‘Psych 2: Lassie Come Home’ Actor Timothy Omundson Started Crying When the Cast and Crew Sang ‘Happy Birthday’ to Him — Here’s Why
Sounds typical if it’s someone’s birthday, right? On the set of Psych, the song holds a special meaning. Keep reading to learn why Timothy Omundson had “one of the most emotional moments” ever when the movie’s cast and crew sang “Happy Birthday” to him.
Timothy Omundson reprises his role as Carlton Lassiter in ‘Psych’ movie sequel
After making a brief cameo in 2017’s Psych: The Movie following a stroke, Omundson returned to Psych for a sequel. Reprising his role as Carlton “Lassie” Lassiter, one he started playing in 2006, the actor went to set for the first time since the stroke.
But that wasn’t his first time acting since the stroke. Omundson made an appearance in This Is Us and American Housewife as a guest. Psych 2: Lassie Come Home marked his official return to set.
As the title of the movie suggests, the sequel centers around Omundson’s character. Shawn Spencer (James Roday Rodriguez) and Burton “Gus” Guster (Dulé Hill) investigate Lassiter’s claims about seeing strange things happen.
There are, of course, all the hallmarks fans have come to expect from the series; pineapples, aliases, and lots of jokes.
Singing ‘Happy Birthday’ means ‘We love you’, he says
“Happy Birthday” holds a certain meaning to Psych, which Omundson explained in an interview with Entertainment Weekly. A Psych “tradition,” the song is a send-off.
“When an actor or director we really liked wrapped, we would sing them out [with] “Happy Birthday,” which sounds strange, but it wasn’t “Happy Birthday,” it just meant, ‘We love you, and you’re one of us,’” Omundson said.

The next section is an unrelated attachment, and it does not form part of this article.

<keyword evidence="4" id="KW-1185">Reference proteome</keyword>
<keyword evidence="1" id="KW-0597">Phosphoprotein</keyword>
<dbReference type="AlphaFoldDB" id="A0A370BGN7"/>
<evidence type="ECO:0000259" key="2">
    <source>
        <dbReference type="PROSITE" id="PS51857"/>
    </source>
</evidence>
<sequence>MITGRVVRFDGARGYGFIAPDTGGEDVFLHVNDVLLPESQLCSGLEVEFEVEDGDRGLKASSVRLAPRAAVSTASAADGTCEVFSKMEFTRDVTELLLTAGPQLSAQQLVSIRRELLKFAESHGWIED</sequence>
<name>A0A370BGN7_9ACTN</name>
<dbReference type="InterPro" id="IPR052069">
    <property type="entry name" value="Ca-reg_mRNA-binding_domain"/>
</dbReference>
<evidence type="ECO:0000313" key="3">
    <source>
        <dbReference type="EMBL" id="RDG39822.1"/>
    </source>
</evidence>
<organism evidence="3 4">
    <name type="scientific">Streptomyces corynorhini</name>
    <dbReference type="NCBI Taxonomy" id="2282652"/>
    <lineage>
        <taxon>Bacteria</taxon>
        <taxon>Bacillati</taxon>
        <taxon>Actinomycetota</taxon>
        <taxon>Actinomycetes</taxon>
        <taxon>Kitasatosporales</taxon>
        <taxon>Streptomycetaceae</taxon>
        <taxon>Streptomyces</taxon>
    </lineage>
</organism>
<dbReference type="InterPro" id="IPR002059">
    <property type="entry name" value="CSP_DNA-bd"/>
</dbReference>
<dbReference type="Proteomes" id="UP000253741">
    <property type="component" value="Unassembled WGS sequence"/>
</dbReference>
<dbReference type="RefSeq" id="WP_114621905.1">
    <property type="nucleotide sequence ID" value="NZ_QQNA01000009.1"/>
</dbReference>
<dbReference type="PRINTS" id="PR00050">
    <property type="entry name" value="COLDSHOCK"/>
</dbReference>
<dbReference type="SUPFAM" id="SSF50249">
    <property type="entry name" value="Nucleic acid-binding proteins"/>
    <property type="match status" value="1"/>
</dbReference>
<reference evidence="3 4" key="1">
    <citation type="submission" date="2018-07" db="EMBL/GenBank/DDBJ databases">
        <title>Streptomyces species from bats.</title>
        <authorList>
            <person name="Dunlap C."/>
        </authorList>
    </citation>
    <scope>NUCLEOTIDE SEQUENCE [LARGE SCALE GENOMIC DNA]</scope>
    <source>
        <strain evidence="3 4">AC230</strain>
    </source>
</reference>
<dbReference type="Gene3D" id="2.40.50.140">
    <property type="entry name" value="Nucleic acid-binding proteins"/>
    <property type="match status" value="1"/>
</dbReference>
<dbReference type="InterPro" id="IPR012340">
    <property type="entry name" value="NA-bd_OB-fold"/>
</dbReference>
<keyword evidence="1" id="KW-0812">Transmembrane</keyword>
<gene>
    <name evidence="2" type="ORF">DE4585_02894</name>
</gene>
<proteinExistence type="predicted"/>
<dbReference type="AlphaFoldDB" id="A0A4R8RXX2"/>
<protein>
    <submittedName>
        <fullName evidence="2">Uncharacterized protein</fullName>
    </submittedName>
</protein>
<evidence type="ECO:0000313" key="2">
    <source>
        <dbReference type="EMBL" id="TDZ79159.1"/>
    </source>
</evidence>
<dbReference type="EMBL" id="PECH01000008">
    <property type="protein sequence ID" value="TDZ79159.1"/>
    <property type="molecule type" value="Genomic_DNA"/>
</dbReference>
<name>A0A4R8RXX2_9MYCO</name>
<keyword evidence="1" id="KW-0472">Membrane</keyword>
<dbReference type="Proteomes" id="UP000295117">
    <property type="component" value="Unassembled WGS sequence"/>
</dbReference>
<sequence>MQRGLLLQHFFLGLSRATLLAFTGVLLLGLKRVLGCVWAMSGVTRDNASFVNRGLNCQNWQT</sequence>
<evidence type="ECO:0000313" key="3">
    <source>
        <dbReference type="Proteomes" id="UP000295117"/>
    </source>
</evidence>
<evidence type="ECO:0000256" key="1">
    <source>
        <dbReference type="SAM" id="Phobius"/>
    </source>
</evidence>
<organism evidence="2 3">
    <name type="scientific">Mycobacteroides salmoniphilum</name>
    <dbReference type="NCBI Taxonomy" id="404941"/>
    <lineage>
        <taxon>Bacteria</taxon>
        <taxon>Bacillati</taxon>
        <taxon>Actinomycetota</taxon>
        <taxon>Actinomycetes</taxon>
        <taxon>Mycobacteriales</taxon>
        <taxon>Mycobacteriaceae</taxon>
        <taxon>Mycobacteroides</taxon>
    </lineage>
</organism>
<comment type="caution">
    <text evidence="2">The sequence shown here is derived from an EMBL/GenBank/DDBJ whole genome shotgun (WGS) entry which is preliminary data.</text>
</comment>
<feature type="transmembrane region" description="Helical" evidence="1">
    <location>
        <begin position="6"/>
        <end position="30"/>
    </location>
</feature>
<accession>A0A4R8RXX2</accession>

Like his Psych character, Omundson spent time in recovery. Recuperating during the filming of the first Psych movie, he’d get encouraging messages. Among them were people from the show singing “Happy Birthday.”
Timothy Omundson welcomed back with ‘Happy Birthday,’ calls it an unforgettable experience
Omundson recalled receiving a welcome that moved him to tears upon his arrival to film the sequel.
“So the first day we got to Vancouver — it was a couple days before I actually started shooting — we got a call asking if I’d like to come up on set and say hello to people before we started working,” he said. “So they drove me out to set of the Hershel House.”
He continued, saying what he saw when he got there marked “one of the most emotional moments” he’s ever experienced working on a movie or TV show.
“I walked into the foyer of the mansion, and I look around to see all the actors there and a lot of the crew there,” he said. “I catch [Camera “A” Operator Marco Ciccone’s] eye, and Marco all started singing the song to me.”
Overcome with emotion, people started tearing up.
“Our longtime boom operator immediately started crying, and my wife Allison [Cowley] started crying, and then I started crying,” Omundson said. “It was one of the most emotional moments I’ve ever had on a set.”
“Just to be swaddled in this love of these people that I’d worked with for so many years, was truly an experience I will never forget,” he added.
We’ll never think of “Happy Birthday” the same way ever again.